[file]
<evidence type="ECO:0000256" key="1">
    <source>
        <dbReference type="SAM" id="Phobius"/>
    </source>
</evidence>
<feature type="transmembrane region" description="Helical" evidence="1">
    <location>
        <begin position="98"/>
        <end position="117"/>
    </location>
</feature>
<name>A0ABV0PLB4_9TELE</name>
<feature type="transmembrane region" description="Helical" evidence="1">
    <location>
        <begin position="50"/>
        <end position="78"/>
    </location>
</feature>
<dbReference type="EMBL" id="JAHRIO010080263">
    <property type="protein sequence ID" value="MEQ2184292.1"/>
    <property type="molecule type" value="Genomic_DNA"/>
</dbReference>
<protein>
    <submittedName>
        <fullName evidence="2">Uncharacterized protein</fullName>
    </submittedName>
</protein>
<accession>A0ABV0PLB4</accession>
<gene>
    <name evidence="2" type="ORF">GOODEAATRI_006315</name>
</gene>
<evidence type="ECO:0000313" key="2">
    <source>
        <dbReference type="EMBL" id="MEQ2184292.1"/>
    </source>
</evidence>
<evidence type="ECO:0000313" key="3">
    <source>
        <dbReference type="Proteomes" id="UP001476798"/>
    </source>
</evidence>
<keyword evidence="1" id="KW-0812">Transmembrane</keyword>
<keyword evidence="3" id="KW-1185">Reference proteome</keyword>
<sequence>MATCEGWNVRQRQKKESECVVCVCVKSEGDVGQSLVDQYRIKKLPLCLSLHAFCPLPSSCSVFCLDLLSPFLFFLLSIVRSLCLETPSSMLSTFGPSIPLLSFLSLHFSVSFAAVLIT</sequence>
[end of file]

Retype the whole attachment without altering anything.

<evidence type="ECO:0000256" key="1">
    <source>
        <dbReference type="SAM" id="Phobius"/>
    </source>
</evidence>
<feature type="transmembrane region" description="Helical" evidence="1">
    <location>
        <begin position="98"/>
        <end position="117"/>
    </location>
</feature>
<name>A0ABV0PLB4_9TELE</name>
<feature type="transmembrane region" description="Helical" evidence="1">
    <location>
        <begin position="50"/>
        <end position="78"/>
    </location>
</feature>
<dbReference type="EMBL" id="JAHRIO010080263">
    <property type="protein sequence ID" value="MEQ2184292.1"/>
    <property type="molecule type" value="Genomic_DNA"/>
</dbReference>
<protein>
    <submittedName>
        <fullName evidence="2">Uncharacterized protein</fullName>
    </submittedName>
</protein>
<accession>A0ABV0PLB4</accession>
<gene>
    <name evidence="2" type="ORF">GOODEAATRI_006315</name>
</gene>
<evidence type="ECO:0000313" key="2">
    <source>
        <dbReference type="EMBL" id="MEQ2184292.1"/>
    </source>
</evidence>
<evidence type="ECO:0000313" key="3">
    <source>
        <dbReference type="Proteomes" id="UP001476798"/>
    </source>
</evidence>
<keyword evidence="1" id="KW-0812">Transmembrane</keyword>
<keyword evidence="3" id="KW-1185">Reference proteome</keyword>
<sequence>MATCEGWNVRQRQKKESECVVCVCVKSEGDVGQSLVDQYRIKKLPLCLSLHAFCPLPSSCSVFCLDLLSPFLFFLLSIVRSLCLETPSSMLSTFGPSIPLLSFLSLHFSVSFAAVLIT</sequence>